Groups identify and often live by hierarchies of values, virtues, vices, talents, personality types, dispositions, and attitudes. We have personal and group understandings of what constitutes the unclean. Of course, when it comes to a shared or common project that is functional in orientation and whose goal is production, certain talents create better conditions for effectiveness than others. The “common project” of the Christian community, however, is community itself, a community of service but one impelled to that service by the shared love of and in Christ. And this is a community of the unclean who know themselves as cured and forgiven. As today’s passage from Colossians says:

When you were dead in your sins and in the uncircumcision of your flesh, God made you alive with Christ. He forgave us all our sins, having canceled the charge of our legal indebtedness, which stood against us and condemned us; he has taken it away, nailing it to the cross.

Col. 2: 13-14

The one we are to serve is the one before us whoever that is. We serve not out of our superiority and certainly not from a stance of power, but rather as a brother or sister who recognizes the sickness in the other because we know that same sickness in ourselves. In infancy and childhood we have very formative experiences of our own powerlessness. The “tempter” would have us believe that the way we overcome our fear of our own impotence is to exercise power over others. Today we see that no less than Jesus himself, coming out of his communion with the Father, meets all types of people “on a stretch of level ground.” In this, Jesus reveals to us the God in whom he lives. The God of Jesus, our God, is not known and recognized in power but in mercy and compassion toward ourselves and each other. In Jesus we learn that the Almighty chooses to be with us in our sickness and powerlessness. We then know and live in God when we abandon our desire to be powerful over others and rather to serve those who suffer every infirmity of the human condition because we are one with them in all those infirmities. Those I would exclude are the ones who most threaten me because they awaken in me my own self-hatred. This is why those I would avoid rather than serve are the greatest gift to me. In offering presence, love, and confirmation to them, I am receiving the affirmation of that in myself which I work so hard to avoid and even ignore. The “scandal of the cross” is the scandal that the power and wisdom of God is to be found in those places and persons that most disgust and horrify us.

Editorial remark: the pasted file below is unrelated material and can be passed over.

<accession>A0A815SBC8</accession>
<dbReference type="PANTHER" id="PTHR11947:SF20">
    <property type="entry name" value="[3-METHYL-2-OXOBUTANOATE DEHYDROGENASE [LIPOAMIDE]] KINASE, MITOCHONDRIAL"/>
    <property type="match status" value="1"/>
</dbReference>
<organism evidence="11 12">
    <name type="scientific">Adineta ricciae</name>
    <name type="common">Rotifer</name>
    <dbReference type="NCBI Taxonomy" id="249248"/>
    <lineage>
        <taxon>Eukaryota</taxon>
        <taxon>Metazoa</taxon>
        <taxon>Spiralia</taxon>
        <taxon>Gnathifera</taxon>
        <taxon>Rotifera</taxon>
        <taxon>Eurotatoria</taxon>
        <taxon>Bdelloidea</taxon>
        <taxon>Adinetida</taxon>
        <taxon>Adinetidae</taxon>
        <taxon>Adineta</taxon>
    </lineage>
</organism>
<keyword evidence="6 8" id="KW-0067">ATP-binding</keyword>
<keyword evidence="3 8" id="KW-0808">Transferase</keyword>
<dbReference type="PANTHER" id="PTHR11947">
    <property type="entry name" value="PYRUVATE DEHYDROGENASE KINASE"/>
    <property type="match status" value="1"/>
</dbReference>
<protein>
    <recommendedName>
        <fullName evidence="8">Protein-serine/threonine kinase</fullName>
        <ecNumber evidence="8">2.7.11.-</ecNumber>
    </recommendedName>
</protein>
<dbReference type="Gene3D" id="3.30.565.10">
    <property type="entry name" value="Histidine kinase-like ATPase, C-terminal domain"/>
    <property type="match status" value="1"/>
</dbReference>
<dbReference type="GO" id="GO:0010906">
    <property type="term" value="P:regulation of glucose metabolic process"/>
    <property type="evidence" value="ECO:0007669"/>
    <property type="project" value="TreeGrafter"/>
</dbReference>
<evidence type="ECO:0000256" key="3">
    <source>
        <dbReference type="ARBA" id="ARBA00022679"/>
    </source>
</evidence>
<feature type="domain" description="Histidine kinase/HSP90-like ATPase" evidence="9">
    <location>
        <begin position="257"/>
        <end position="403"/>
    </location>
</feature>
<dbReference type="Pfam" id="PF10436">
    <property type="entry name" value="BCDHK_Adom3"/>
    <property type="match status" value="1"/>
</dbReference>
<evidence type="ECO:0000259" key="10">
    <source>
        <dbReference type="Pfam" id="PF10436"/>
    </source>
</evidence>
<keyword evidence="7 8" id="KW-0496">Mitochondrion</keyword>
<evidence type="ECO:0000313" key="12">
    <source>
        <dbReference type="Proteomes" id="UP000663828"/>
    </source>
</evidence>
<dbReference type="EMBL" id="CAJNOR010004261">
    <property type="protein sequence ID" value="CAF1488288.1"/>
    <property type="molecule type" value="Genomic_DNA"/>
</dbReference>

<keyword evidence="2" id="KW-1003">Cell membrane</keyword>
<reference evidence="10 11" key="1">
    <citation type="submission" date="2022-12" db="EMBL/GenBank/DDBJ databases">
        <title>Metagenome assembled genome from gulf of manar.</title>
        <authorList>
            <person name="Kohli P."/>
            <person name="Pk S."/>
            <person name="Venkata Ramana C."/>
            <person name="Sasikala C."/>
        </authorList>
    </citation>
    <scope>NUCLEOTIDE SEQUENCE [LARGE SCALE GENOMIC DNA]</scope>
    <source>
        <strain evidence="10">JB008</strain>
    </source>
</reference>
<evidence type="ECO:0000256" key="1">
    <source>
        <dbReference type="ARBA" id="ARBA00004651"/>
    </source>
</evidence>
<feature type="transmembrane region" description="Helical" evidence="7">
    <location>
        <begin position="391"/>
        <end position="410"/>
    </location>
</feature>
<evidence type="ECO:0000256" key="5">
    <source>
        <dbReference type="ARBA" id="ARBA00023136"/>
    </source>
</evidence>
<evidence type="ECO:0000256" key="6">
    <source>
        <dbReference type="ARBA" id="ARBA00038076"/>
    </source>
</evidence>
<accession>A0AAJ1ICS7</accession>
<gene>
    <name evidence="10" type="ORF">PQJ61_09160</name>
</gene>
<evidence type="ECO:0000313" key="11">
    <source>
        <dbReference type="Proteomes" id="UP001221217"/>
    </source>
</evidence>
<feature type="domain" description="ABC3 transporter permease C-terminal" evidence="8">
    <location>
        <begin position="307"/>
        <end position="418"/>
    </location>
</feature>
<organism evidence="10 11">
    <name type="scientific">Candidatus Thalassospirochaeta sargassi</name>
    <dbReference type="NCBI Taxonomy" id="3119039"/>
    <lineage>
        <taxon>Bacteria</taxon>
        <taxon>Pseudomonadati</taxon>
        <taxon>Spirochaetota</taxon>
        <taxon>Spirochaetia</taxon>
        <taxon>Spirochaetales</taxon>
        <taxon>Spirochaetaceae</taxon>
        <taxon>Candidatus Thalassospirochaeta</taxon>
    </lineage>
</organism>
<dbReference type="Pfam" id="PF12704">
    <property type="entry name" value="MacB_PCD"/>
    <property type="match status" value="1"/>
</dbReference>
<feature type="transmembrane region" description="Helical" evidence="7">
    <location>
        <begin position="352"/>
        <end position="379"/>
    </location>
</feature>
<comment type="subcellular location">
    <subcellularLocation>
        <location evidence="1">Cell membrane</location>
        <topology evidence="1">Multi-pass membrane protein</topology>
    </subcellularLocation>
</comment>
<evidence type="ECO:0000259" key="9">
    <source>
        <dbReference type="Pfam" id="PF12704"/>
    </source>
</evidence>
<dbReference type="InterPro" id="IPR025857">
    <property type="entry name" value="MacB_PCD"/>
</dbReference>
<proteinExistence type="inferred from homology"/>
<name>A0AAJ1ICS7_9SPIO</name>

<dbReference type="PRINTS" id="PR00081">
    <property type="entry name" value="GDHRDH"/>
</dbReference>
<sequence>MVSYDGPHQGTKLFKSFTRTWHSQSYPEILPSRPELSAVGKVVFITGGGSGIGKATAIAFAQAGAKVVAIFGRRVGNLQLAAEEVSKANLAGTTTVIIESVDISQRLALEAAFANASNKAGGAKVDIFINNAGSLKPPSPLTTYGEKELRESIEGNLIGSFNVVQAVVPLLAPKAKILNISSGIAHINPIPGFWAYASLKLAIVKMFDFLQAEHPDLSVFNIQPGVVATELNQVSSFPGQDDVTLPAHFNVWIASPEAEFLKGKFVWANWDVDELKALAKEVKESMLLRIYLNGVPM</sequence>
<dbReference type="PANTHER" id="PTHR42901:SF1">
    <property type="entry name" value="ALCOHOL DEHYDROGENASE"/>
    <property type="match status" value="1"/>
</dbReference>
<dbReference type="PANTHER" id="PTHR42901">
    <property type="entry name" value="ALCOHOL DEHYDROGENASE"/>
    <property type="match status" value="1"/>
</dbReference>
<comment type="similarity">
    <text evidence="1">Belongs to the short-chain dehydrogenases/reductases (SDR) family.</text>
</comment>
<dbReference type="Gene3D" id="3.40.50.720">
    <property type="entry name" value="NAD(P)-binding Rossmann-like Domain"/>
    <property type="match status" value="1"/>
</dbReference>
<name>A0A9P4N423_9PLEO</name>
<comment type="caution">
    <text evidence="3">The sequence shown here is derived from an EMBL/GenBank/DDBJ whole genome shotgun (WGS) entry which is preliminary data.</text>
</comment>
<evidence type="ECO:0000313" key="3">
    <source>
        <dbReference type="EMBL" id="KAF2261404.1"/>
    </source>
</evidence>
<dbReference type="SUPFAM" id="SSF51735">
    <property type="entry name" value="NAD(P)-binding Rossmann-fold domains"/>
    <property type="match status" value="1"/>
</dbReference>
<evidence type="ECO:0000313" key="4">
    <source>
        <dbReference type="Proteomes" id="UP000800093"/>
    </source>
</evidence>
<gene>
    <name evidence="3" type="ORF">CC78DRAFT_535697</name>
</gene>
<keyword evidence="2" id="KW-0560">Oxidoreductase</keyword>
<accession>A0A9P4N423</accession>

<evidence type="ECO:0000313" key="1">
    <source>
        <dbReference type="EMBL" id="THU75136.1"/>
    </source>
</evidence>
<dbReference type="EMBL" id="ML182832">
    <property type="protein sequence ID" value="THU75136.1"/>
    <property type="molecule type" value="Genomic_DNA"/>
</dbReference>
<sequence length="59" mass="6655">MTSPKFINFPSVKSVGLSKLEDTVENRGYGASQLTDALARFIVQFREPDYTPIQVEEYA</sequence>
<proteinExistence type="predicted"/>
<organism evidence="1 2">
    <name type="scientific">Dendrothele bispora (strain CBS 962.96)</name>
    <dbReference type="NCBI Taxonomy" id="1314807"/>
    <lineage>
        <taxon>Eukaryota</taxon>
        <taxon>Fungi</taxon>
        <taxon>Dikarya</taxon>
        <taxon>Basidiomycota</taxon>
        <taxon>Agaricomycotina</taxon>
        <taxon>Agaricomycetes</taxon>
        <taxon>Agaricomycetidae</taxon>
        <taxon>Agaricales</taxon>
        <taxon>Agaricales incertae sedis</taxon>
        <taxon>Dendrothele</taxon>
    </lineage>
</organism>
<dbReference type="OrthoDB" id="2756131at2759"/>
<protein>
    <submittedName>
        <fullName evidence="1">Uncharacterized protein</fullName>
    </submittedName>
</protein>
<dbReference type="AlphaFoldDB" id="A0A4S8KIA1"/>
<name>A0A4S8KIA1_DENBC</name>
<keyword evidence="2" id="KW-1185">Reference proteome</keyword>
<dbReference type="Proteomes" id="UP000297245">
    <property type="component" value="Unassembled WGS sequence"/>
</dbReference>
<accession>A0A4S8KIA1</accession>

The necessity of rendering the slave a foreign species appears to be a desperate attempt to confirm one’s own self as normal. The urgency of distinguishing between those who belong to the human race and those who are decidedly non-human is so powerful the spotlight turns away and shines not on the object of degradation but on its creator. Even assuming exaggeration by the slaves, the sensibility of slave owners is gothic. It’s as though they are shouting, “I am not a beast! I’m not a beast! I torture the helpless to prove I am not weak.” The danger of sympathizing with the stranger is the possibility of becoming a stranger. To lose one’s racialized rank is to lose one’s own valued and enshrined difference.

Toni Morrison, The Origin of Others, pp. 29-30